Stopping Teens’ Easy Access to Alcohol

Teen drinking is not inevitable. More than 58% of high school seniors do not drink alcohol, reducing their current risk of injury. 

One way to prevent teens from drinking is to cut off easy access to alcohol. Unfortunately, right now most teens report that it is easy to get alcohol. Almost 72% of teens who drink get alcohol without having to pay for it. They get it from friends or family members, at parties, or by taking it without permission. Underage drinkers who pay for alcohol usually give money to someone else to buy it. 

Here’s what you can do to reduce easy access to alcohol:

At home

  • Make sure teens can't access alcohol without your knowledge. Unmonitored alcohol, including alcohol stored in a cabinet, basement or garage, can be a temptation. When in doubt, lock it up.
  • Exercise your influence. Data shows that teens continue to care what their parents think, even while they are in high school and college. Let your teen know that you don’t want them to drink and that most teens in fact don’t drink.
  • Talk to your kids about how to say no to a drink. The National Institute on Alcohol Abuse and Alcoholism suggests these responses:
  • No, thanks.
  • I don't feel like it. Do you have any soda?
  • Alcohol's not my thing.
  • Are you talking to me? Forget it.
  • You're pressuring me. I said no.
  • Please back off.

In your community

It may have happened already. A neighbor announces she is hosting a teen party, but you shouldn't worry — she's taking the car keys from every kid who comes in. Or a colleague says he's serving alcohol to his high school son's friends so they can “learn to drink responsibly.”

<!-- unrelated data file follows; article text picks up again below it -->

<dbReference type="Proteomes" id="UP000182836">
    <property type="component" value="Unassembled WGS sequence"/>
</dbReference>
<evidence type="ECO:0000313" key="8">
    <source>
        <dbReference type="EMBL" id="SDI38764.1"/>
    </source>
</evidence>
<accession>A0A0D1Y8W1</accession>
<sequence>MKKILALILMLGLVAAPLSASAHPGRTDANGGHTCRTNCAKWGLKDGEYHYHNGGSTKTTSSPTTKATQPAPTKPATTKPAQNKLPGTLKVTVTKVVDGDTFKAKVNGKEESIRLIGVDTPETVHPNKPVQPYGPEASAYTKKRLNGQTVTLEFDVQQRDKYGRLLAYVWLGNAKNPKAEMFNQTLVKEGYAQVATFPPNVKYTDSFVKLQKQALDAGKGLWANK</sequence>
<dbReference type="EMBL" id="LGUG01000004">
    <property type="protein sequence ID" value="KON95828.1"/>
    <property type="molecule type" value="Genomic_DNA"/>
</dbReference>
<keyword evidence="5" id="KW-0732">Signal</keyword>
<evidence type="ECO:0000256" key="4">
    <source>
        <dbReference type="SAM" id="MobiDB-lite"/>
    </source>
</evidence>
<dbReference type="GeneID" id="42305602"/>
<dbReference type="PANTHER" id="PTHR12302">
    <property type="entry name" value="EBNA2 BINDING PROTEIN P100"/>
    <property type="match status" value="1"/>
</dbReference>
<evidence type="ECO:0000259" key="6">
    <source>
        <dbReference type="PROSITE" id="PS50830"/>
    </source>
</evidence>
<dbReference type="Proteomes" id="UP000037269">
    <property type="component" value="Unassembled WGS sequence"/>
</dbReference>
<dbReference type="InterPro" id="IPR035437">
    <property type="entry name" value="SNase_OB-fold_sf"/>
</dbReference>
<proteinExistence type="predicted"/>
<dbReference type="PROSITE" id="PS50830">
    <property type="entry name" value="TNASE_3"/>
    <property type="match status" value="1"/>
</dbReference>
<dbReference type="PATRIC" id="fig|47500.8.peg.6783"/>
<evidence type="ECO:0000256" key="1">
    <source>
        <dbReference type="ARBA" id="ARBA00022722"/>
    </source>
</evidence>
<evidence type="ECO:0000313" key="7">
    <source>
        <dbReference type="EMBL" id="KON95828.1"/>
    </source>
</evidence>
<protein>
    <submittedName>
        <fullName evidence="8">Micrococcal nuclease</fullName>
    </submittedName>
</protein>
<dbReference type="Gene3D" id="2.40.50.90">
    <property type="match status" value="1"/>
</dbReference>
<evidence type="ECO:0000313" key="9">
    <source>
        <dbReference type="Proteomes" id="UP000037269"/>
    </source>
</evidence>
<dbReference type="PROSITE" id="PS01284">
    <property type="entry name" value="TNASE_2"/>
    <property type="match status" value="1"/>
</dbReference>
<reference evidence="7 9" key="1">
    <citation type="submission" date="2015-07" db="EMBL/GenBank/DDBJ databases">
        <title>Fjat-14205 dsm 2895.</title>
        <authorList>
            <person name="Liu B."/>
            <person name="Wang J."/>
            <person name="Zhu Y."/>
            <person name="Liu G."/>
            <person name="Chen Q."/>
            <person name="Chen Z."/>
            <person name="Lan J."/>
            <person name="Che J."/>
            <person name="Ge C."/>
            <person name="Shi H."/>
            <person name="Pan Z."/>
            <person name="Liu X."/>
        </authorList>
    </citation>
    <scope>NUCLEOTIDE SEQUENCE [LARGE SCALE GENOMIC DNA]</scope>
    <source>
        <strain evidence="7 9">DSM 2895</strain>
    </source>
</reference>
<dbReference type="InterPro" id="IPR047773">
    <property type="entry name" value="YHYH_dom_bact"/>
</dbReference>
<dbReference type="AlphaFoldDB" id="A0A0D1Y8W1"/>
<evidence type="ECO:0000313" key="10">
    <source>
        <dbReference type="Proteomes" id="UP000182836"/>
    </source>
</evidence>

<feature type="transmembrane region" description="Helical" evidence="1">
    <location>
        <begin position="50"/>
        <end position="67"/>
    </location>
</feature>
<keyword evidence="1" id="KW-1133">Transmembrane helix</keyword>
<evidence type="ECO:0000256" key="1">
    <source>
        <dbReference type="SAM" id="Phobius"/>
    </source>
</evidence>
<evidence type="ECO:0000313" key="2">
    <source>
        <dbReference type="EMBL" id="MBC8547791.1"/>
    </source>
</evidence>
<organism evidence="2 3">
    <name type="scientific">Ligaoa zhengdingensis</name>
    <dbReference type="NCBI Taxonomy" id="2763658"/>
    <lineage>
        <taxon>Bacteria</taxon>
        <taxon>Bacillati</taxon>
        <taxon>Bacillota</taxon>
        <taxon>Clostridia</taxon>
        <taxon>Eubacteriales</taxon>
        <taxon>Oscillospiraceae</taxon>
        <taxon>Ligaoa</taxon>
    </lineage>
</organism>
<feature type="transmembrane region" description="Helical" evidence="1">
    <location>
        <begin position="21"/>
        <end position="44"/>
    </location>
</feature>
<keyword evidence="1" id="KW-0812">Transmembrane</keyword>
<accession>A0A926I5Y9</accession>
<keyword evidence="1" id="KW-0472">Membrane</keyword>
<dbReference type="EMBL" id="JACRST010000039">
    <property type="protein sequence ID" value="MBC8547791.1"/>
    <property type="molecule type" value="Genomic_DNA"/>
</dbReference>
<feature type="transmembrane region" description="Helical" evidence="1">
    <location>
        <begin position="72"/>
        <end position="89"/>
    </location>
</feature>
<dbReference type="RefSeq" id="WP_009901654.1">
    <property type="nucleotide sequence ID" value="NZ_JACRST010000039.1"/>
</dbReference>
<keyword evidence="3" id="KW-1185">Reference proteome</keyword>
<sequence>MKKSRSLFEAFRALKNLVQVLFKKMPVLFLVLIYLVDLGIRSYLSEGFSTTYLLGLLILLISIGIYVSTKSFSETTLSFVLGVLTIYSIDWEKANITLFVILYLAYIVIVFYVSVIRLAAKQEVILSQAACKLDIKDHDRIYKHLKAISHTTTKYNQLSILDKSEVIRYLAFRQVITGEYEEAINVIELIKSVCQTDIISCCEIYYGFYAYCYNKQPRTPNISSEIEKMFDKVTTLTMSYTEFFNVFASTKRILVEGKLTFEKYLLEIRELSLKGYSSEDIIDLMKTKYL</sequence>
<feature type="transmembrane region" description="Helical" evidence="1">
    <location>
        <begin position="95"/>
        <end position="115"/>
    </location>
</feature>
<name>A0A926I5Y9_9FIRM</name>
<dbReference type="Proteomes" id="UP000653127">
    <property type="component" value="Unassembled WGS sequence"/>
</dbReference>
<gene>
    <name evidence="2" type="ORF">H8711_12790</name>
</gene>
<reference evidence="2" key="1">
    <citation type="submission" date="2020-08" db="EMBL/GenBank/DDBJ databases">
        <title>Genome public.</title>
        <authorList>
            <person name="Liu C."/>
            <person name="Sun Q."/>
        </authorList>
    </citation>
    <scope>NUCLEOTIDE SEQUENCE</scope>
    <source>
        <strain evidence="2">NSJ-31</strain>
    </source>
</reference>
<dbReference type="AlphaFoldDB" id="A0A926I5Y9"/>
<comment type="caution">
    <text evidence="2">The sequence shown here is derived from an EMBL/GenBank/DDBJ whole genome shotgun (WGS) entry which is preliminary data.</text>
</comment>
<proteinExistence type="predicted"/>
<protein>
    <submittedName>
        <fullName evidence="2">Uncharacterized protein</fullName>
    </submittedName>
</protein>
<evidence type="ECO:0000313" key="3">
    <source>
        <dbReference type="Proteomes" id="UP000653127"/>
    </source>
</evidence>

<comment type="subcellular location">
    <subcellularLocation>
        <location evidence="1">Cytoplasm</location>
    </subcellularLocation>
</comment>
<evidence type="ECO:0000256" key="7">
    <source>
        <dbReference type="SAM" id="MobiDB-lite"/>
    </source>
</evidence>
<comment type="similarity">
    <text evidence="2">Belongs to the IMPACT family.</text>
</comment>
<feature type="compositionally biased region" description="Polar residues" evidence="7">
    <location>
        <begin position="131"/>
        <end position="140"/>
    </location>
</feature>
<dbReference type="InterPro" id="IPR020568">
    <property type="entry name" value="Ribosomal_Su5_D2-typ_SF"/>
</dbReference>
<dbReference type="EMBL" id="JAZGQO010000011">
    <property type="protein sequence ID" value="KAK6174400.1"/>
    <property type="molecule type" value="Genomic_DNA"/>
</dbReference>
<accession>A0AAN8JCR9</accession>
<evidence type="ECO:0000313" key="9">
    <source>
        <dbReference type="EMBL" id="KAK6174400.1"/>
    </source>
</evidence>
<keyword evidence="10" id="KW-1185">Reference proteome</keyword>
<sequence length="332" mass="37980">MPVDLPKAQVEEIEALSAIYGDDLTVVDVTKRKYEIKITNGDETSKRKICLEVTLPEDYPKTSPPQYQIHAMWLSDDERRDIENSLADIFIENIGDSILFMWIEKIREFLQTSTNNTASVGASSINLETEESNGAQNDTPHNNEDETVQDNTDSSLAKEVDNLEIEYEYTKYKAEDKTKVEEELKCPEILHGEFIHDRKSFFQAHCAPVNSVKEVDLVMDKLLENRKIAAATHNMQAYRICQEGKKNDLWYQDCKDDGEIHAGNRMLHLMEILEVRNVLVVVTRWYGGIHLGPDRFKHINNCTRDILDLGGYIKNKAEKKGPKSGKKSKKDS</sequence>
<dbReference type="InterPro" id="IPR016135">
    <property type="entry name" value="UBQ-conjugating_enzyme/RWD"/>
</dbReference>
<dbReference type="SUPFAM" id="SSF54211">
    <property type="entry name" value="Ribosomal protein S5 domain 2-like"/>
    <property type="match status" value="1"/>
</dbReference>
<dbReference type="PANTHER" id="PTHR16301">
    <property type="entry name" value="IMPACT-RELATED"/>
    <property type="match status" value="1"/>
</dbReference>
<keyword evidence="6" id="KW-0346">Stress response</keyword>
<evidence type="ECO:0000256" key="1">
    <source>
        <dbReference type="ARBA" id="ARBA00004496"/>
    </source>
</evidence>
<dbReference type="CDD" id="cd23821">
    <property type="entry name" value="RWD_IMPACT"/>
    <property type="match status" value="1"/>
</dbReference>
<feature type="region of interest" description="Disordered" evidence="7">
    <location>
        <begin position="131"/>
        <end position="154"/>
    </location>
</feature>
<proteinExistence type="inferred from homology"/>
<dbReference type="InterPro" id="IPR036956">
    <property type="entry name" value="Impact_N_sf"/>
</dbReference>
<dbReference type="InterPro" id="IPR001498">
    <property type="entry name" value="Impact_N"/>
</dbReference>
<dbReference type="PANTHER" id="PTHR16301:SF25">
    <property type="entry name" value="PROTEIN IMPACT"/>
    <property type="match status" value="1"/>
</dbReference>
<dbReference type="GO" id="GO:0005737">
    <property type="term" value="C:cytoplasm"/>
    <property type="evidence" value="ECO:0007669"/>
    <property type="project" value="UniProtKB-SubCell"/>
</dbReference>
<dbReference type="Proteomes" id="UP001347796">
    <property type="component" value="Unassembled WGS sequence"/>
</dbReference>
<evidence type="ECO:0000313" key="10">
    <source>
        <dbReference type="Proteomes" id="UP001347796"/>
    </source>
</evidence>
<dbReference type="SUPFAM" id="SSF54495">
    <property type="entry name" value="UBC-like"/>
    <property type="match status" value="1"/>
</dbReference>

• Speak out, because silence can be misinterpreted. If you hear about a situation, say that you don’t want other people serving alcohol to your teen or condoning teen drinking. Let your friends, neighbors, and family members know that the minimum drinking age is a policy that protects teens, and that you don’t want your teen to drink.
  • Take action before a situation arises. Start talking to the parents of your teen's friends early — for example, when your kid is in 6th grade. Tell them about the risks of teen drinking and let them know that you don’t want anyone to allow your teen to drink alcohol.
  • Talk to adults who host teen parties. Let them know that the overwhelming majority of parents support the legal drinking age and agree that it is not okay to serve alcohol to someone else's teen — and not okay to turn a blind eye to teens' alcohol consumption.
  • Talk to your school board, school principals, teachers, and coaches. Let them know that it is unsafe, illegal, and irresponsible to condone teen drinking. Ask them to discourage this activity.
  • Talk to management at restaurants, town halls, and other venues where teen parties are held. Let them know that parents in your community do not want teens to have access to alcohol.
  • Let local law enforcement know that you encourage active policing of noisy teen parties that may signal alcohol use.
  • Tell local alcohol retailers that you want them to check ID before selling alcohol. Limiting alcohol sales to legal purchasers is an important goal and worth the time it takes.
  • Check out other ways to reduce teen access to alcohol.
This article is part of a series: We Don't Serve Teens
Tagged with: Alcohol